There is also a free paper published every other month by a group of young monks from various sects, and other authors, titled “Furi-sutairu-na Souryotachi-no Furi-magajin” (Freestyle Monks’ Free Magazine). This publication has been put together to inform the community about the “Furi-sutairu-na Souryo-tachi” (Freestyle Monks) project, and is available at temples, shrines and cafés in Kyoto, Osaka and Tokyo.

    IKEGUCHI Ryuho, a monk from the Jodo (Pure Land) sect of Buddhism, works as the project’s representative. “In today’s society, young people are resistant to the idea of religion, so we are looking for ways to make Buddhism viable. As the magazine is edited mainly by young people, it is possible to make it a bold publication. It’s useful in helping us to spread the idea that Buddhism is not only for funerals. Many people have felt able to approach us with their troubles,” he says.

    The appearance of ikemen obousan has made a positive impact on younger women who used to view Buddhism as being overly formal. A few books written by monks have been published and have received positive reviews; there is also a female monk that hosts concerts at temples. Who knows, this trend may even cross over into other religions with Catholic or Shinto ikemen priests.

    Kosaido Publishing Co., Ltd.
    “Furi-sutairu-na Souryotachi-no Furi-magajin” (Freestyle Monks’ Free Magazine)

    Text: ITO Koichi












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  • 最後のオウム逃亡者の逮捕に潜む本当の怖さ

    [From August Issue 2012]


    The last Aum fugitive, TAKAHASHI Katsuya, was arrested on June 15. Aum Shinrikyo was responsible for numerous atrocities and is known overseas as a cult organization. Seventeen years ago they carried out the sarin gas attack on the Tokyo subway system in which 13 passengers died and more than 6,000 others were injured.

    Aum preached the attainment of enlightenment through yoga, its founder ASAHARA Shoko (real name: MATSUMOTO Chizuo) took in young people who felt suffocated by society and cleverly brainwashed them into becoming his followers. Furthermore, in the guise of training, he created a hierarchy, in which followers had to obey the orders of their superiors without question.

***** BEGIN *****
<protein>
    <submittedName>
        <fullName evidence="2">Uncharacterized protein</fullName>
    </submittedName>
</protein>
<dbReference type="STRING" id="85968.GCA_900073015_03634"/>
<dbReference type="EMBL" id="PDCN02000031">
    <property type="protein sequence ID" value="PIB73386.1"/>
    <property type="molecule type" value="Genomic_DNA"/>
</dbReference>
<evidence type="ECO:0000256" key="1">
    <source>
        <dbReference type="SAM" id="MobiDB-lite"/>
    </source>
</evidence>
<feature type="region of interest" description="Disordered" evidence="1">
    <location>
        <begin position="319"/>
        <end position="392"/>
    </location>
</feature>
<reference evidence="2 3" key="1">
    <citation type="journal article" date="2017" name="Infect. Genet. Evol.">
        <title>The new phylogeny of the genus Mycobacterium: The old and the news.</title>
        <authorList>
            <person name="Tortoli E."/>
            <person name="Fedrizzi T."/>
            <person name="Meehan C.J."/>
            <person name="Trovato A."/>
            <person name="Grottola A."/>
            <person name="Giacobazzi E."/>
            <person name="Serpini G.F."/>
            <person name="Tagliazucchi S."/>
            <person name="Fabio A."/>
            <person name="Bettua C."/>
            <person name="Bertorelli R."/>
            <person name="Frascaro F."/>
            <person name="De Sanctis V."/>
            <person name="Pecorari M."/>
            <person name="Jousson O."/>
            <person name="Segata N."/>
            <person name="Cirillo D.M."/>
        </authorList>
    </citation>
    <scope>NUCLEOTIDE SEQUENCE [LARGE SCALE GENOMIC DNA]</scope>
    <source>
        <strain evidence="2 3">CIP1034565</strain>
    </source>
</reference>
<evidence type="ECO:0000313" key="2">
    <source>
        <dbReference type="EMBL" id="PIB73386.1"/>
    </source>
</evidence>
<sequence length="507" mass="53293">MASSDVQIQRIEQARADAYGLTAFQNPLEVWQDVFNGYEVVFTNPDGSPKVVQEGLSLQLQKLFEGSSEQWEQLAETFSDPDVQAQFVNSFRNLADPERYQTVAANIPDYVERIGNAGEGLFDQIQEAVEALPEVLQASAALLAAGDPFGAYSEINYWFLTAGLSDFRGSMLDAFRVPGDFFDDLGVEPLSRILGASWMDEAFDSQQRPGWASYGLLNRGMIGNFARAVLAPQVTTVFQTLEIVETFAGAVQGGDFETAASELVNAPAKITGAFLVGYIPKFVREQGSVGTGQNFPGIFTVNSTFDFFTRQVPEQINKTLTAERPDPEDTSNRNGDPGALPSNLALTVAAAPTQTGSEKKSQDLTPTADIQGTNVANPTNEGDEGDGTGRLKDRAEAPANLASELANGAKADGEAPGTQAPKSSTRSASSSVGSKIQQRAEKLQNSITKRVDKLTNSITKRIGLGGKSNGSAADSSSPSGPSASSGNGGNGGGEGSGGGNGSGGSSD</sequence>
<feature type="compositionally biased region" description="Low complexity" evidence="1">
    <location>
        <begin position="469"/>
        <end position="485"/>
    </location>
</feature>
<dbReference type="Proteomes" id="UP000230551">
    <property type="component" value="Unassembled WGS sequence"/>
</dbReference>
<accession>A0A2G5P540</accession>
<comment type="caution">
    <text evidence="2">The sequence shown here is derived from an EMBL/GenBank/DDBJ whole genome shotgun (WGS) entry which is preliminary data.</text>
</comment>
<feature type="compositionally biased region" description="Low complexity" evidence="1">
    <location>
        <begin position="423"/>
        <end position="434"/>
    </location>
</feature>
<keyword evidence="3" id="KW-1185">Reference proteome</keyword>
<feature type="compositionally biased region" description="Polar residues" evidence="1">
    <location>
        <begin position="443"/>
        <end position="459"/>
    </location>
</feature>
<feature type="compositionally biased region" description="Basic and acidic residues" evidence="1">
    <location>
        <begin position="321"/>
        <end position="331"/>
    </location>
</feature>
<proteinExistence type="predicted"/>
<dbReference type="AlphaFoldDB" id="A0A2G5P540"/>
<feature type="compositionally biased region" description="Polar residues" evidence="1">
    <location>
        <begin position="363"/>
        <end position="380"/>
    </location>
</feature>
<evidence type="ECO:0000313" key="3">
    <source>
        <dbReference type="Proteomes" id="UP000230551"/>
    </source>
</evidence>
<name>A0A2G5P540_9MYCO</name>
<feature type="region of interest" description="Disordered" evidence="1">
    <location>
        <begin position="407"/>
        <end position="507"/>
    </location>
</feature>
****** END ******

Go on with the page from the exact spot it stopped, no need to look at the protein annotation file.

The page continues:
Believers were not welcome in society and gradually they began their anti-social and anti-political activities. Asahara even incited murder, by using the term “phowa,” which means execution. They killed a lawyer – who was perceived as being hostile to their cause – and his family in a coldblooded act.

    Furthermore, Aum manufactured sarin for the purposes of terrorism. The sarin gas attack on the Tokyo subway targeted the Kasumigaseki area, which houses Japan’s governmental departments. Afterwards, the chief of the National Police Agency, was shot. A series of criminal cases lead to the indictment of 189 Aum members, the death sentence for 13 executives and life imprisonment for five others. The majority of these had some form of higher education and had lived ordinary lives before entering Aum.

    The media gave a lot of coverage to this, the worst crime in Japanese history, whenever a new development arose. After this crime, people have been extremely suspicious of new religious groups that are soliciting for large donations. However, the new religious organizations “Aleph” and “Hikari no Wa,” formed by former Aum followers, are still active.

    Aum Criminal System can be Found Wherever you Look

    This kind of abnormal criminal activity occurred before Aum. The Japanese Coalition Red Army, which advocated simultaneous world revolution, brutally killed 12 of their comrades in group lynchings. The coalition adhered to a hierarchical system with strict rules, and those violating the rules were executed.

    These two cases share a common feature. Both these organizations had strict rules and those found to be in violation were strictly punished. Furthermore they were forced to watch each others’ movements and advised to inform on each other in secret. It is not easy to get out of such a group. Conversely, the system is set up so that the leader can exercise absolute power.